Bristol police officer uses summer beat to bond with community

Published on Saturday, 15 July 2017 17:49


BRISTOL - It isn’t often that police get the luxury to take time away from enforcing laws to truly bond with the community.

They’re typically busy patrolling the city, looking for crime and responding to calls for service. So when one of them is afforded that kind of opportunity, they generally relish it.

That’s the chance Officer George Franek has been given this summer with his Rockwell Park beat. Franek can be seen most days driving a John Deere Gator through the park, waving to children and families who are enjoying the splash pad, the pool, the skate park or just walking the trails, playing Frisbee golf or having a picnic. He also uses chalk to leaves positive messages on the pavement that say things like “Have a good summer” or “Enjoy your day.”

“We really wanted to remind people it’s a beautiful park to come out to and have fun,” Franek said of his summer beat.

The idea for this summer assignment spawned out of two incidents in Bristol parks that left a bad taste in the city’s mouth. These included a robbery and assault at Page Park in March and a brawl that broke out in Rockwell in April, which later resulted in several arrests. As a result, other officers have been assigned to patrol the rest of Bristol’s parks, but Franek’s beat strictly focuses on Rockwell.

Bristol police, under the direction of Chief Brian Gould, are very big on community policing and building a rapport with the city’s residents. Officers quite often don’t have as much time as they’d like to do this, as there’s a constant need for them to respond to calls for service. The difference with Franek’s beat is that, not only does he have time to play a pickup game with kids in the park or to show children all the switches and gizmos in the Gator, this kind of behavior is actually encouraged.

“Take the time to play, it’s not just about arresting people,” was the message Chief Brian Gould gave to Franek, the officer said.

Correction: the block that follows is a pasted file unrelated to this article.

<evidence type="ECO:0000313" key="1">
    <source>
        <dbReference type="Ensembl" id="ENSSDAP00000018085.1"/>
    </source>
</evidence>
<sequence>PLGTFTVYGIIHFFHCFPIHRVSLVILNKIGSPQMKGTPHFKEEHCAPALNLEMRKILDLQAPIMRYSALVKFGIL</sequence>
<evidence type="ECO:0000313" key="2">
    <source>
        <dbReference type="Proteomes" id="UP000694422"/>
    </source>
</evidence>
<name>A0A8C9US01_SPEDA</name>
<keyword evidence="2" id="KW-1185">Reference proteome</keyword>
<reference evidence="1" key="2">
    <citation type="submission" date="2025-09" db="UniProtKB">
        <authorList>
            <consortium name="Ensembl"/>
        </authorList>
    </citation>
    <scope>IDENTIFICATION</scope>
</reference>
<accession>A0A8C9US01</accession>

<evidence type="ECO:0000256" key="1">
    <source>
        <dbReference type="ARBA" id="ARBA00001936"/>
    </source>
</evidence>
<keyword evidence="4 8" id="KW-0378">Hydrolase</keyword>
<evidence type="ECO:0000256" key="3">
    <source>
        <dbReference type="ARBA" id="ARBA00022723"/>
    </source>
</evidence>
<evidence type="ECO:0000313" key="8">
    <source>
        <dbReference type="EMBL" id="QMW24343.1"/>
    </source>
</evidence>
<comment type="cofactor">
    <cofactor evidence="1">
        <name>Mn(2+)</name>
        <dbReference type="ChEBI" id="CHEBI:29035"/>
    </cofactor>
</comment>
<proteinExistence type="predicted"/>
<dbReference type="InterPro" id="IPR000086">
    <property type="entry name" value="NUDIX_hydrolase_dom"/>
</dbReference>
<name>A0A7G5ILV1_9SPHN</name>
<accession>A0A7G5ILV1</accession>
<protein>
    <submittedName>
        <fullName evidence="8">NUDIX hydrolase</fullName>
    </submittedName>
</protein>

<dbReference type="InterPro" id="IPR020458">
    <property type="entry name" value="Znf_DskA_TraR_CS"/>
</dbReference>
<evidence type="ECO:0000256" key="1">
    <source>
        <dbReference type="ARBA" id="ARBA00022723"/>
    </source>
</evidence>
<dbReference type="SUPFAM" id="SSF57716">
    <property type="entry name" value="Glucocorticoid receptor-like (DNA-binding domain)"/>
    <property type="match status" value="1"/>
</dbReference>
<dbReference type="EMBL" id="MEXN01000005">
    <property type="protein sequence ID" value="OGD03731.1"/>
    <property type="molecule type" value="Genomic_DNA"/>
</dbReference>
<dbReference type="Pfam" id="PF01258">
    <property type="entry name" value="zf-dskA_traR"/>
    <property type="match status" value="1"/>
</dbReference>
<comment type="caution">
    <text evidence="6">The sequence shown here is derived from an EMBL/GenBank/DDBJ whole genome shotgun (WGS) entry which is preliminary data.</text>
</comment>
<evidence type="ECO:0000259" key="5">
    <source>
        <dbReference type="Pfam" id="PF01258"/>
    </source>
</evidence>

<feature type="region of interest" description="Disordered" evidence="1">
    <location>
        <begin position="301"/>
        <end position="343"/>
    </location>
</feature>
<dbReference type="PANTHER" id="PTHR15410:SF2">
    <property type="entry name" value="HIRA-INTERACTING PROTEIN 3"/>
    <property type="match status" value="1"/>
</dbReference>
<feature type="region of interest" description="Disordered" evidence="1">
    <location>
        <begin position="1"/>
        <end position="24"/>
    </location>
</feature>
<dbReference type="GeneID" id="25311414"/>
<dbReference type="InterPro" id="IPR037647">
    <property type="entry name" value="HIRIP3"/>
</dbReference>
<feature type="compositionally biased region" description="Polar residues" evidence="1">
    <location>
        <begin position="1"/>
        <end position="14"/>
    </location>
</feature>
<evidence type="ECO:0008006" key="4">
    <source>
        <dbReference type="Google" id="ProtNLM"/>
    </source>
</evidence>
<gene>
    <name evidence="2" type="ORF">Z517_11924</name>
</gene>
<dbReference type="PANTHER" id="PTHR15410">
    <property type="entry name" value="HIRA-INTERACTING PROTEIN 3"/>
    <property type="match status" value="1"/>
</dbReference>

“This is my chance that Chief Gould has given me to make the park better,” Franek said, as three children began climbing into his parked utility vehicle, honking its horn and moving the steering wheel.

“I’m sorry,” one parent said of her child jumping into the Gator - which is equipped with emergency equipment as well as things like hula hoops, a football, bubble makers and other things for children.

“No, he’s fine,” Franek responded with a smile.

Franek said his best interactions come when he runs through the splash pad in full uniform. He does this on warmer days and ends up drenched.

“I always have a change of clothes in my locker,” he said, dripping wet, after engaging with half a dozen kids who were also playing in the splash pad and encouraging the officer to get wetter. Franek could be seen asking them how their day was going and giving the young ones high fives.

“The kids laugh and joke and get to see an officer acting silly,” he said.

Although Franek is fully equipped to respond to an emergency, he said his beat, for the most part, is more about breaking down the barrier between police and citizens.

“It’s been great,” he said. “People voice concerns, and we start a dialogue.”

Mayor Ken Cockayne said he has gotten nothing but positive feedback from citizens about having an officer in Rockwell for most of the day.

“This is just another part of the city’s community policing initiative,” the mayor said.

“Having an officer in Rockwell has changed the whole park,” Cockayne continued. “It’s a deterrent for anyone who wants to start trouble, and it’s a nice way for police to engage with the community.”

Gould said he wanted to curb the public’s opinion of the city’s parks and dismiss the notion that they are unsafe.

“I believe that our efforts in Rockwell Park will have a very positive outcome,” the chief said. “I was concerned when I heard from some citizens that they didn’t feel safe in Rockwell Park. The city of Bristol has made significant investments to improve our parks and it is up to us to protect these investments and ensure a safe environment.”

Franek’s Rockwell beat will all but end for this year when school goes back into session, as he works as a School Resource Officer, but he will still try to spend some time in the park after classes have been dismissed for the day. But for now, the officer is just focused on cherishing the opportunity he has been given.

“We want citizens to feel like they can always talk to us, no matter if there’s an issue or even if it’s just to say they’re having a good day,” Franek said.

Justin Muszynski can be reached at 860-973-1809 or at

Posted in The Bristol Press, Bristol, General News on Saturday, 15 July 2017 17:49. Updated: Saturday, 15 July 2017 17:51.